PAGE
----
Name 4 processes that influence drug disposition?
How do most drugs leave the body?
In the urine.
In what form are they excreted?
Either as unchanged (ie. highly charged) compounds
Chemically transformed compounds rendered more polar by metabolism
Drugs can also be excreted by the bile
Drugs are xenobiotics act to?
Convert parent drugs to more polar metabolites that are not readily reabsorbed by the kidney.
Converted drugs to metabolities that are usually pharmacological less active than parent compound
Drugs metabolities may also?
Be converted from inactive prodrugs to active compounds or gain activity.
Have unchanged activity
Possess a different action.
What is the main organ for drug metabolism?
What other organs also has an effect?
Additionally, the GI tract, lungs and plasma
Phase 1 of the drug metabolism?
- Makes drug more polar, adds a chemically reactive group permitting conjugation.
- Drug presented to the liver and enters hepatic cells.
- Metabolism starts: oxidation, reducation & hydrolysis.
- Provides the start point for phase 2
- Catabolic- break down molecules
- Provides the start point for phase 2
Phase 2 of drug metabolism?
- Adds on endogeneous compound increasing polarity.
- Metabolism: conjugation
- Drugs is excreted by kidneys
- Anabolic- synthesis of complex molecules
When can you skip phase 1?
If parent compound already has a handle (permitting conjugation)
When can phase 1 and 2 be skipped?
If parent compound is already polar
Where is haem protein located?
In the endoplasmic reticulum of liver hepatocyte
What does the haem proteins mediate?
Oxidation reaction of many lipid soluble drugs
Cytochrome P450 family?
Comprise a superfamily.
Different individuals have overlapping substrate specificites.
How to classify each individual in the cytochrome?
3- gene family
A- gene subfamily
What are the main gene families in the human liver?
The monooxygenase P450 cycle?
Drugs enter cycle as drug substrate.
Molecular oxygen provides two atoms of oxygen.
One atom of oxygen is added to the drug to yield the hydroxyl produce which leaves the cycle (as ROH)
The second atom of oxygen is combined with protons to form water.
What is the cychrome P450 family used for?
To mediate the oxidation reaction (phase 1) of drug metabolism
In the liver
Drug metabolism pathway?
Phase 2 reactions?
Usually results in inactive products.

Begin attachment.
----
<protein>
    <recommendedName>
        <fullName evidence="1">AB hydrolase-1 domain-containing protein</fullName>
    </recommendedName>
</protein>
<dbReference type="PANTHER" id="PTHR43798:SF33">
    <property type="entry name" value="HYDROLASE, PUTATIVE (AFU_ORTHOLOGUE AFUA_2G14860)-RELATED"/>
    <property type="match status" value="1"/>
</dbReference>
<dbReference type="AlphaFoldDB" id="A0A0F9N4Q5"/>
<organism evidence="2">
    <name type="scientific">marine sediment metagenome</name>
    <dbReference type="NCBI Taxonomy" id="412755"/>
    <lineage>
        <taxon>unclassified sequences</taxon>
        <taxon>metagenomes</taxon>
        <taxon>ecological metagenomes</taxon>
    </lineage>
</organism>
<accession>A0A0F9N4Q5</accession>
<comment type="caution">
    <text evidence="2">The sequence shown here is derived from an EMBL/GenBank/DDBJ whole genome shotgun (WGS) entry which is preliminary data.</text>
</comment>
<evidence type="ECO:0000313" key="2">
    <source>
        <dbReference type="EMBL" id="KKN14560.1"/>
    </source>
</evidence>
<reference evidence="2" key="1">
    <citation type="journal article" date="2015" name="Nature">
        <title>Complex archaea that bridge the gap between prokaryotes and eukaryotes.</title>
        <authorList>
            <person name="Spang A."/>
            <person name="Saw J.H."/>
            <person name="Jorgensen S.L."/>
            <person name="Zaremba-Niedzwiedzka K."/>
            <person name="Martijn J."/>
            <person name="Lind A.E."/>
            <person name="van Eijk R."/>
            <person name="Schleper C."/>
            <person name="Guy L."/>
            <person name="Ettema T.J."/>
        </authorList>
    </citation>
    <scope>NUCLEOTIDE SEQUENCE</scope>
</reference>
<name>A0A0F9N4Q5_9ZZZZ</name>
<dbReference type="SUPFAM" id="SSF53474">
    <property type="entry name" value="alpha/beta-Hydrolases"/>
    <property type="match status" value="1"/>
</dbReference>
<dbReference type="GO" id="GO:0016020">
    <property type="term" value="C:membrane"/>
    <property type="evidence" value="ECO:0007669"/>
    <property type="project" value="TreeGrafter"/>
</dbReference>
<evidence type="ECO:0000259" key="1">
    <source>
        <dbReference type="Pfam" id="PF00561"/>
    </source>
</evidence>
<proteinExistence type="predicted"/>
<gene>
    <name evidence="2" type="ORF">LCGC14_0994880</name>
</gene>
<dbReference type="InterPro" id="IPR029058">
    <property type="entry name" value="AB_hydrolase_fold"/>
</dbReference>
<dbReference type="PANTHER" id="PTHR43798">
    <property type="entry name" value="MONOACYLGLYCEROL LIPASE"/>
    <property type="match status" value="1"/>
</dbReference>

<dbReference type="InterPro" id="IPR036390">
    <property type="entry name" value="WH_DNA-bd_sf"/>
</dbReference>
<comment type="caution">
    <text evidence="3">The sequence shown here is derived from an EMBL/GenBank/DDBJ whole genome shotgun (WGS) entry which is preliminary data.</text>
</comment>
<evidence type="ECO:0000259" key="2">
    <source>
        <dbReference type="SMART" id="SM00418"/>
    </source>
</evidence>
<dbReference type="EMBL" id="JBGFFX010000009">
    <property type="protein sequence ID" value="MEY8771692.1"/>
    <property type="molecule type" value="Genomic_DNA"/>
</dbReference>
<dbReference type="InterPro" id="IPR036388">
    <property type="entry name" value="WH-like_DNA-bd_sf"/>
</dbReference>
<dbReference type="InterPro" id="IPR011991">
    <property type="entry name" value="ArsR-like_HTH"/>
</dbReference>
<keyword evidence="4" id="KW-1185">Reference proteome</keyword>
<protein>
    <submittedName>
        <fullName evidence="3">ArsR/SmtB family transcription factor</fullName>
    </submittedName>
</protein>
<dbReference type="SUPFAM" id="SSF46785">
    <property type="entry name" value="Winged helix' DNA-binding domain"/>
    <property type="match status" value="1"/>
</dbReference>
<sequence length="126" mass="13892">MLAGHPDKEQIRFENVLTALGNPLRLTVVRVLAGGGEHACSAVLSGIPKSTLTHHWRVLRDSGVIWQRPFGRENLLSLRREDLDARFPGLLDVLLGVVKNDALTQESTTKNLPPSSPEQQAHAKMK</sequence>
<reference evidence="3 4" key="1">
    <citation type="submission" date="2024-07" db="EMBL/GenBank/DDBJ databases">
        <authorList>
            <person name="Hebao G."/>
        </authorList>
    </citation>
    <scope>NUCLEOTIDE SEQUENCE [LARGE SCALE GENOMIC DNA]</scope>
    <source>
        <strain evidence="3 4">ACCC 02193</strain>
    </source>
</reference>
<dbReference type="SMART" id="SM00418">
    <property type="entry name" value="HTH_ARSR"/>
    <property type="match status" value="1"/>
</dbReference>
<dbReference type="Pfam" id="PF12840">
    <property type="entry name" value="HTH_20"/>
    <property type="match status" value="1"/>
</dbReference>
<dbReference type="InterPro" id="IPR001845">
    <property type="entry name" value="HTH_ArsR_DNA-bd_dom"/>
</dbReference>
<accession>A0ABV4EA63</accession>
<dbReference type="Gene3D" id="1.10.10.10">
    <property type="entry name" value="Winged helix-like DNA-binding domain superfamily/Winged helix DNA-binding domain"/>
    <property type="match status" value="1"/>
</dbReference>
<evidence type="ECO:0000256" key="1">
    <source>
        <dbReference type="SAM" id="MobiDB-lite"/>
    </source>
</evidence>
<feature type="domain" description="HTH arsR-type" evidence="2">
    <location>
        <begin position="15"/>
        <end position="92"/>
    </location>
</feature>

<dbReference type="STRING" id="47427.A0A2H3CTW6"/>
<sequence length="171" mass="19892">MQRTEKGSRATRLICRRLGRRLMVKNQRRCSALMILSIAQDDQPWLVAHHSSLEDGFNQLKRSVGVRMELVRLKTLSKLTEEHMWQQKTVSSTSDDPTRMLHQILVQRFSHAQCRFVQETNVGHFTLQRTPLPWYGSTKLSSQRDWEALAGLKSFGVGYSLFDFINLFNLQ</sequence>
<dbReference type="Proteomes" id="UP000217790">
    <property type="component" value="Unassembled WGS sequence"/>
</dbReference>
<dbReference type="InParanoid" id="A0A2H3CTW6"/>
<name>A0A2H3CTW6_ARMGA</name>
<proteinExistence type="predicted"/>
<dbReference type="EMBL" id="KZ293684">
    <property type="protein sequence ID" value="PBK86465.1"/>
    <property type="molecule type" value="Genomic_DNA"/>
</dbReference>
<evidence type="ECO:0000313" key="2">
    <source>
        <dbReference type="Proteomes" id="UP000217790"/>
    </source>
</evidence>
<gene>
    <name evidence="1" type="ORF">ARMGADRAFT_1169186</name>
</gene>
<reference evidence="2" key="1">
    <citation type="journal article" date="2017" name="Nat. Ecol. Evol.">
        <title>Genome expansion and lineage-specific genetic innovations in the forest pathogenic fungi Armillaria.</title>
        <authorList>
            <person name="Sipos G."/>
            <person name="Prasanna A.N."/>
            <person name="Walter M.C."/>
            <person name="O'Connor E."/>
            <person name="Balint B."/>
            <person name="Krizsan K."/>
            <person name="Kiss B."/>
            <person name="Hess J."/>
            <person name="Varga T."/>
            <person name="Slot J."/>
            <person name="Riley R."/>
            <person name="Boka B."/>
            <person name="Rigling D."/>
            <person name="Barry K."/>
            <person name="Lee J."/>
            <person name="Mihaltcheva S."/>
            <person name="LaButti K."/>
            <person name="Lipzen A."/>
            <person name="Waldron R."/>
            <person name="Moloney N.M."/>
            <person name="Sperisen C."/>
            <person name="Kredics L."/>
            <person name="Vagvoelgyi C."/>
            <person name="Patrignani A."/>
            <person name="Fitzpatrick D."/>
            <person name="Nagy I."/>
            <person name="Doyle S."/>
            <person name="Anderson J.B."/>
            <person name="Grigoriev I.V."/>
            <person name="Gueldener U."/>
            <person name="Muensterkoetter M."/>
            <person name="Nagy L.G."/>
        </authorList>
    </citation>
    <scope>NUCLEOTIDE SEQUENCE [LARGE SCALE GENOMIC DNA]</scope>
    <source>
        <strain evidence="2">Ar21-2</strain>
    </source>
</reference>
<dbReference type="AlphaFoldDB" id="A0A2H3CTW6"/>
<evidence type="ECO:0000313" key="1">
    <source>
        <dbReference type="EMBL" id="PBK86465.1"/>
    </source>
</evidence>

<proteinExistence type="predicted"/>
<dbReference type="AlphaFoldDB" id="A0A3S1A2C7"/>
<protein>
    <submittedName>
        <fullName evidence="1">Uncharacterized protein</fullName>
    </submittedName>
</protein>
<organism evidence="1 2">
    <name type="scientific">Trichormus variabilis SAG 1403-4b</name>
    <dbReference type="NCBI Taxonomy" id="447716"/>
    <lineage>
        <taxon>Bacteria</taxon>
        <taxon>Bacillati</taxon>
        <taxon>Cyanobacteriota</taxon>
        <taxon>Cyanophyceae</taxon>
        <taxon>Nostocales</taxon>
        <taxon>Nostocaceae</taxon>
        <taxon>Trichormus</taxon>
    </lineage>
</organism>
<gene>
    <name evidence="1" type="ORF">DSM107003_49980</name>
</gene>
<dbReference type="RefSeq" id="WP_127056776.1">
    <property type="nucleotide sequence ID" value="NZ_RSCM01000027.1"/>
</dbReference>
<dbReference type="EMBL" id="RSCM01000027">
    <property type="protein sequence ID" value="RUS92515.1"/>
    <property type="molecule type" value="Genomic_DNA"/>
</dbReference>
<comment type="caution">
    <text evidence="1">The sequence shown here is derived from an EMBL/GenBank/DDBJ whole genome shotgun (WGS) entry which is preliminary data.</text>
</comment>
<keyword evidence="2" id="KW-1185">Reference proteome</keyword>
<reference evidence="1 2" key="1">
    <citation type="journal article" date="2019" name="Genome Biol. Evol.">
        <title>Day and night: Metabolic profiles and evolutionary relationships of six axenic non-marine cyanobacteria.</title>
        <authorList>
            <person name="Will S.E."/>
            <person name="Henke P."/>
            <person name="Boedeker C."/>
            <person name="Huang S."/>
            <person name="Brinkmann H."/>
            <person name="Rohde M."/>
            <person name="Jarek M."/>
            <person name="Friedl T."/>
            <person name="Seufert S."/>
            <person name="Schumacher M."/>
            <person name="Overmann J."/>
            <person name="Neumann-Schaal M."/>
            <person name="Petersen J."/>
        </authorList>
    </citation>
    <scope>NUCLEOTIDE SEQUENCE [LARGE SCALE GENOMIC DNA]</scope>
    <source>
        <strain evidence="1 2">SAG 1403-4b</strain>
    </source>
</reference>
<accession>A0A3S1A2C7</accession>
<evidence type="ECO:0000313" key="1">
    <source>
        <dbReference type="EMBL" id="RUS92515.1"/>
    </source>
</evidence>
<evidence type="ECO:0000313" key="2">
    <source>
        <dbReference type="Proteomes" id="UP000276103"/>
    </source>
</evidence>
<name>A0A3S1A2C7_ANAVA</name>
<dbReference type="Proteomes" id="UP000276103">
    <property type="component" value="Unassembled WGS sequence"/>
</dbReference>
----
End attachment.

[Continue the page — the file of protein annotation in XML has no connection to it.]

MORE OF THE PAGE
Largely occurs in the liver.
Involves conjugation of chemically reactive groups
Involves the transfer of glucuranic acid to electron-rich atoms of the substrate.
Many endogenous substrances are subject to this.
Rate of renal excretion?
Differ greatly between drugs.
Products of phase 1/2 metabolism are excreted faster than the parent compound
What are the 3 basic processes involved in renal excretion?
- Glomerular filtration
- Active tubular secretion
- Passive reabsorption by diffusion across the tubular epithelium.
Diagram for the basic processes for renal excretion
If a drug is highly polar is it lipopholic of lipophilic
What weight does glomerular filtration occur freely?
Molecular weight of less than 20,000
Provided they are not bound to large plasma proteins.
Bound to plasma proteins?
If a drug molecule is bound it cannot enter the fitration via glomerular filtration.
The equation for the clearance by filtration
CL= GFR x fraction of drug unbound in plasma.
GFR: glomerular filtration rate
What is the normal GFR?
What percentage of renal plasam flow is filtered through the glomerulus?
What is the remaining 80% go?
It is delivered to the peritubular capillaries of the proximal tubule.
What does the epithelial cells of the proximal tubule contain?
Contains 2, independent transporter systems that actively secretes drugs into the lumen of the nephron.
Name the two transport systems that the proximal tubules use?
- Organic anion transporter
- Organic cation transporter
Organic anion transporter?
Handles acidic drugs.
Endogenous acids and the marker for renal plasma flow.
Organic cation transporter
Handles basic drugs
What is more efficient?
Excretio by filtration or by tubular secretion?
Excretion by tubular secretion for drug elimination by the kidneys
The effect of the electrochemical gradient on tubular secretion?
Can concentrate drugs into the tubular fluid against the electrochemical gradient
Tubular secretion is a what process?
Each carrier has a transport maximum for a particular drug.
Why is tubular secretion importatnt for drugs that are highly protein-bound?
As they can secrete them which cannot be done by glomerlar filtration
Free drug concentration reduces secretion (as the drig dissociates from the protein therefore new equilibrium between bound and free drug).
Secretion can totally remove drug-bound by repeatedly producing new equilibrium
Name some drugs that are secreted by OAT?
Name some drugs that are secreted by OCT?
Drugs that share the same transporter system?
Compete with each other for secretion leading to interactions
What percentage of water filtered at glomerulus is reabsorbed?
What makes passive reabsoprtion favourable from drugs?
The concentration of the urine.
Passive reabsorption across the distal tubule by diffusion
Name the 4 factors that infleunce reabsoprtion?
- Lipid solubility
- Urinary flow rate
- Urinary pH
Drugs with high lipid solubility will be extensively reabsorbed and excreted slowly.
Highly polar drugs will be excreted without reabsorption
Urinary flow rate?
Diuresis decrease absorption
Excess production of urine
Degree of ionisation of weak acids and bases
Can stronly influence their reabsorption
Increase excretion of acids
Increase excretion of bases
Used to accelerate the excretion of aspirin in cases of overdosage
As it increases the movement of aspirin to the renal to be excreted